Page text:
27 Mar The Truth About Millennials: Conclusions abound about the first digital generation.
The truth is actually much easier to come by.
Employers are constantly examining the tea leaves for far-reaching insight on generational employment trends. Much ado has been made of the of Millennials and their apparent inability to remain with an employer for more than six hours. Surveys indicate that Millennials anticipate having numerous employers over the course of their career, with another 25% expecting to have six or more. The resulting caricature is of Millenials job hunting on GlassDoor.com with their phones while they email you their expense report.
It is undoubtedly true that the explosion of new technology jobs and the introduction of the gig economy encourages employment mobility, but Pew research suggests that millennials are actually behaving much like their older counterparts. When compared to the previous generation of workers at the same age, the percentage of employees staying at their jobs longer than 13 months was nearly identical (63% for Millennials; 59% for GenXers).
Every generation finds the generations that supercede it both fascinating and puzzling, and Millennials are the first generation to produce billions of digital data points in which science types look for trends in behavior. Examinations of the resulting multiverse of data results in an equally countless number of red herrings.
Consider this: A Bridge survey last year found that “offering career training and development would keep 86 percent of millennials from leaving their current position”, and slightly over half of millennials interviewed felt that an individual should stay at a company for more than 20 years. Professional development opportunities consistently ranks higher than salary in the list of reasons to stay with an employer. The same Bridge survey found that two-thirds would leave their current job if it lacked growth opportunities and leadership development.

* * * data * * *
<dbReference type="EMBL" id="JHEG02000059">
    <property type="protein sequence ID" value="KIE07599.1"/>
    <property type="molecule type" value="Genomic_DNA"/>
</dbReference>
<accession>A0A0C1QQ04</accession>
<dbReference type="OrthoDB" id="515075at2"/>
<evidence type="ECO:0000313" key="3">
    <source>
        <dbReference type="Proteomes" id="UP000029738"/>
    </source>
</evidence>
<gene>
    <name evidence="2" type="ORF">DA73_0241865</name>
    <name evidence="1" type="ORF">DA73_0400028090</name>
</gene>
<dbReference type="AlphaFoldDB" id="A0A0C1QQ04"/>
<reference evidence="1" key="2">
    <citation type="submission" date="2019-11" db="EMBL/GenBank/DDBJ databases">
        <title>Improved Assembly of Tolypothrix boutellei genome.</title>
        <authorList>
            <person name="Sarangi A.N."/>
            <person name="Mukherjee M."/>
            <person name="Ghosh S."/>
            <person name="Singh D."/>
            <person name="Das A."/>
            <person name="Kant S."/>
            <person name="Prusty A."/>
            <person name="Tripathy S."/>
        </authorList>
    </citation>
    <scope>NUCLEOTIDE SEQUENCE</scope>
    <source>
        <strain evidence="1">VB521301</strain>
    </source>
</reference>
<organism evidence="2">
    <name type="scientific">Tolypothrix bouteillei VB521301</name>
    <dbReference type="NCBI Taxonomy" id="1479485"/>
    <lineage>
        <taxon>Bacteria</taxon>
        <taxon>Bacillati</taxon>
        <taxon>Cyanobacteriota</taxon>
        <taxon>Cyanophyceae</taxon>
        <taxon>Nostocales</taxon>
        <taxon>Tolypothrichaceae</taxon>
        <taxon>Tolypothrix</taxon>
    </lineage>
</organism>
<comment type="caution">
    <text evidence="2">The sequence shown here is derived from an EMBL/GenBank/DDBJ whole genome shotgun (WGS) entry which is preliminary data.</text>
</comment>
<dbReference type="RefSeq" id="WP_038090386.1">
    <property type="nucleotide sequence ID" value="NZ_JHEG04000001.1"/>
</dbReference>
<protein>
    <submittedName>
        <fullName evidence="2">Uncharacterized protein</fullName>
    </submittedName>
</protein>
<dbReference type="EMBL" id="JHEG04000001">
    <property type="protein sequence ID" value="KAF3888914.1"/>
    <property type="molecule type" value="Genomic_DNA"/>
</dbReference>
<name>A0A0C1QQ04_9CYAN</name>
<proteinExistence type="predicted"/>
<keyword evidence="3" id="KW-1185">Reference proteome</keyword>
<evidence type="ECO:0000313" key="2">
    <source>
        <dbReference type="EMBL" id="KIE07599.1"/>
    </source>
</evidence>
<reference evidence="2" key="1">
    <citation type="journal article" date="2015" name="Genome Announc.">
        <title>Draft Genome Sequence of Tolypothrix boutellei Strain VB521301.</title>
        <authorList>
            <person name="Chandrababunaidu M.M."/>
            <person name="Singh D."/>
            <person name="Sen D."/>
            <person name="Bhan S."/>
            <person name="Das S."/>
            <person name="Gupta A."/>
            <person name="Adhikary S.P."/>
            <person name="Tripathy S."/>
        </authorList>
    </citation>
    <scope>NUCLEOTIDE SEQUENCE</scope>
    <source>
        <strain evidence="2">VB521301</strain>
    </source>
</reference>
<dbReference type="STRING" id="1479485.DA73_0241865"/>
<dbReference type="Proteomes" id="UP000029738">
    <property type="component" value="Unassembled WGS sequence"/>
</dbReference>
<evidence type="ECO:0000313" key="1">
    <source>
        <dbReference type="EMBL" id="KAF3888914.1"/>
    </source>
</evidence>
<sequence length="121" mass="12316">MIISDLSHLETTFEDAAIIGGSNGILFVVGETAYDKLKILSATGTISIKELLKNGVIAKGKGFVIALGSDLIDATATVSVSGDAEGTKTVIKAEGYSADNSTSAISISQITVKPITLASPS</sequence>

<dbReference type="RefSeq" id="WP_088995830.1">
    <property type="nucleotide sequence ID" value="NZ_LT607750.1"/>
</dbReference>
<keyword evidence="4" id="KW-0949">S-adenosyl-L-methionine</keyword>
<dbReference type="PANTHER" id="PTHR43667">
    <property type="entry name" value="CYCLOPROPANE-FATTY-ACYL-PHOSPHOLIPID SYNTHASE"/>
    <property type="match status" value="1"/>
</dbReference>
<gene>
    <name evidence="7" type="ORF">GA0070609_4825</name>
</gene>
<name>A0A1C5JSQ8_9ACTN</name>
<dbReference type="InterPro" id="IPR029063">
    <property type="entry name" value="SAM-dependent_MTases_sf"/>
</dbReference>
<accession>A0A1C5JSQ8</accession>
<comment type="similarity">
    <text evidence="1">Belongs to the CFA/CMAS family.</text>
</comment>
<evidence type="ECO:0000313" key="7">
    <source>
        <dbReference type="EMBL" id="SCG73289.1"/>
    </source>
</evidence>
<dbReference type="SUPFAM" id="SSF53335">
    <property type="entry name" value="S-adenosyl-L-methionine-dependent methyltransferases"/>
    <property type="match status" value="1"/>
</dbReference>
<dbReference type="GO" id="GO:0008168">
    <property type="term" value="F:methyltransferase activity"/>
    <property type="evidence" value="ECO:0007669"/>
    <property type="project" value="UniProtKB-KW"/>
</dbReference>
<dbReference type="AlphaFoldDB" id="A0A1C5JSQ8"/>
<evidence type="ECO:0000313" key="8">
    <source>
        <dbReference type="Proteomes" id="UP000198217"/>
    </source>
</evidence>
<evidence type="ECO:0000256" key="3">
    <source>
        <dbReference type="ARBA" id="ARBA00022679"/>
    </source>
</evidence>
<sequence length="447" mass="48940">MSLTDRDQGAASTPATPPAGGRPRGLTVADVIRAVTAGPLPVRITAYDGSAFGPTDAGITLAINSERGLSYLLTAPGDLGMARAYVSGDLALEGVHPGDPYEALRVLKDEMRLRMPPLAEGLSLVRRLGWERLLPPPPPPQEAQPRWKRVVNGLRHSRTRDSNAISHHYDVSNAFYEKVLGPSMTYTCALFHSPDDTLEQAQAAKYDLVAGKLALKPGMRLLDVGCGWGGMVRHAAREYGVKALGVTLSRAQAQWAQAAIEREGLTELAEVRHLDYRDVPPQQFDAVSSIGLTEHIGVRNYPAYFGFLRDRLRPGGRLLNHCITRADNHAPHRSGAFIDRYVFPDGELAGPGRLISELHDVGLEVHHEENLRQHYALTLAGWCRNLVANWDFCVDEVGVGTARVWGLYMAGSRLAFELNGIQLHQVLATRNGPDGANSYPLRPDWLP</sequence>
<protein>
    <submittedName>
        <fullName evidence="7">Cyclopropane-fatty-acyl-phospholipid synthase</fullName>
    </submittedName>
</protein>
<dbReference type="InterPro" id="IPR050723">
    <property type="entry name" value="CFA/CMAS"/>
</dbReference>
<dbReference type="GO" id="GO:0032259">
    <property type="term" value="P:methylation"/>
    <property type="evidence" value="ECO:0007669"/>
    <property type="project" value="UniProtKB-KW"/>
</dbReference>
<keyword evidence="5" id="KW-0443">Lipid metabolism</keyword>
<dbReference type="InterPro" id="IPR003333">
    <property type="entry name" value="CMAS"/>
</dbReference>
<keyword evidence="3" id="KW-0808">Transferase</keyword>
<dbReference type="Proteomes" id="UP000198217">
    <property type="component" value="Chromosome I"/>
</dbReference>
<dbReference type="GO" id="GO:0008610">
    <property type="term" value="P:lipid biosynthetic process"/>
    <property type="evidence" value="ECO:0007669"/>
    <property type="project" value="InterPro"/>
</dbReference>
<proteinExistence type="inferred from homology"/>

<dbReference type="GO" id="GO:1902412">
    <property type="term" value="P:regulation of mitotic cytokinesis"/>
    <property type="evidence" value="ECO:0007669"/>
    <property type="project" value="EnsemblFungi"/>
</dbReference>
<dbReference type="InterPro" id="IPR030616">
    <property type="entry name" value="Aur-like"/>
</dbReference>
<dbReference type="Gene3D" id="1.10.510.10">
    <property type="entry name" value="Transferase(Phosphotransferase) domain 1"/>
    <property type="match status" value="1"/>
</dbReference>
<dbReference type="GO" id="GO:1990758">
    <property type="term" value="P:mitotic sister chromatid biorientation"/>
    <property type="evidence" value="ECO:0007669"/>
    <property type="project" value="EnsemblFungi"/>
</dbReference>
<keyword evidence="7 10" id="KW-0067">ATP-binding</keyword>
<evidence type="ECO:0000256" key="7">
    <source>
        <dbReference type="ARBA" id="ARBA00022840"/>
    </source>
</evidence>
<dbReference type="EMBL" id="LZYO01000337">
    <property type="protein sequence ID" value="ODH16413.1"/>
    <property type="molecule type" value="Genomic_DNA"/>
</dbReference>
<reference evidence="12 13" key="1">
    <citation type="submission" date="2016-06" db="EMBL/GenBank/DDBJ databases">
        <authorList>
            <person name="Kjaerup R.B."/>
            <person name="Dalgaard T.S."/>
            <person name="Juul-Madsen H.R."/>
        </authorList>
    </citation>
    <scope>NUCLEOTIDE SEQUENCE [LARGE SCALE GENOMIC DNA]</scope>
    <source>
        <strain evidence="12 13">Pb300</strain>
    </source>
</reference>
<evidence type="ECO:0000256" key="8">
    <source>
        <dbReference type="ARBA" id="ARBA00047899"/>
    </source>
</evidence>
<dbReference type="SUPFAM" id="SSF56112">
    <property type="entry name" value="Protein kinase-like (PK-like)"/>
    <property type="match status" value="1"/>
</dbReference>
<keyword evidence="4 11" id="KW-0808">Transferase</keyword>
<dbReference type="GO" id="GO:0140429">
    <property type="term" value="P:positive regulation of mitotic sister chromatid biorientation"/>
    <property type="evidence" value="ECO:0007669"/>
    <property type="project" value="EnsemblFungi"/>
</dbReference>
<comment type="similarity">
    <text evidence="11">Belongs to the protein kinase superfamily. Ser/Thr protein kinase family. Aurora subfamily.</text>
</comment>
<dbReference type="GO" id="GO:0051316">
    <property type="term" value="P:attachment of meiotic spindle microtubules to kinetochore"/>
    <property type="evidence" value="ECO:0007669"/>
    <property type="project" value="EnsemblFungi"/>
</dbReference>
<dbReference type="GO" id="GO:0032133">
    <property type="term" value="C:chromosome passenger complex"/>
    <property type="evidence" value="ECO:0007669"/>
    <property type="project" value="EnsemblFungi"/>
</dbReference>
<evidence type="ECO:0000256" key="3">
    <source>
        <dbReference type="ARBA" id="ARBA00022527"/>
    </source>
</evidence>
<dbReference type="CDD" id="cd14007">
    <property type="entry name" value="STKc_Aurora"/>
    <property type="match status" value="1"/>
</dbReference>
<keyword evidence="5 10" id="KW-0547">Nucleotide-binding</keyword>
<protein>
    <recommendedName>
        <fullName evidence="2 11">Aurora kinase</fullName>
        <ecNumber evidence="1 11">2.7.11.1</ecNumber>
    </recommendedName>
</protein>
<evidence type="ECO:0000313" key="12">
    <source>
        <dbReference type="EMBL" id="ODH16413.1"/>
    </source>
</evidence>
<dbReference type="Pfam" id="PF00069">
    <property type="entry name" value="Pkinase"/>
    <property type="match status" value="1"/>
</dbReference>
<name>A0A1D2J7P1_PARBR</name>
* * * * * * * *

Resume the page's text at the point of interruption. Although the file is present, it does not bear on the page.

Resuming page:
What’s the takeaway for employers and HR? The message under the screaming headlines is clear: It’s All About Relationship. Employers that consistently choose to dedicate their resources to building relationships with and between their employees will outlast those that don’t. (Even if all Millennials could levitate and juggle chainsaws while changing jobs every ten minutes, they would still need a second person to take their picture.) A healthy relationship is firmly grounded when each side knows the needs and interests of the other. You’ve undoubtedly got a solid handle on how anyone employee meets the interests of the company, otherwise known as their job description. Flip the script for a second: what’s in your company’s job description that meets your employees’ collective need to build relationships and develop their career-related skills? If you’re unsure or your Job Description is feeling a bit thin, you can bet that many of your employees (not just the Millennials) are considering greener pastures. Neglect them long enough, and your employee might fire your company.
In speaking about their well-being program, a strategist at Adobe recently said that they regarded their program “a culture maker, not a money saver”. Certainly, employer initiatives that strengthen the bond between the employee and their company is the proverbial long game. And the onslaught of curious conclusions about Millennials will soon be replaced by curious conclusions about Centennials. Regardless of who sits down in your office for an interview, your company’s ability to build relationships will be a primary factor in the length of their tenure. That fact makes investments in relation-based initiatives like mentoring, leadership development, and dynamic onboarding an imperative for any company striving for success.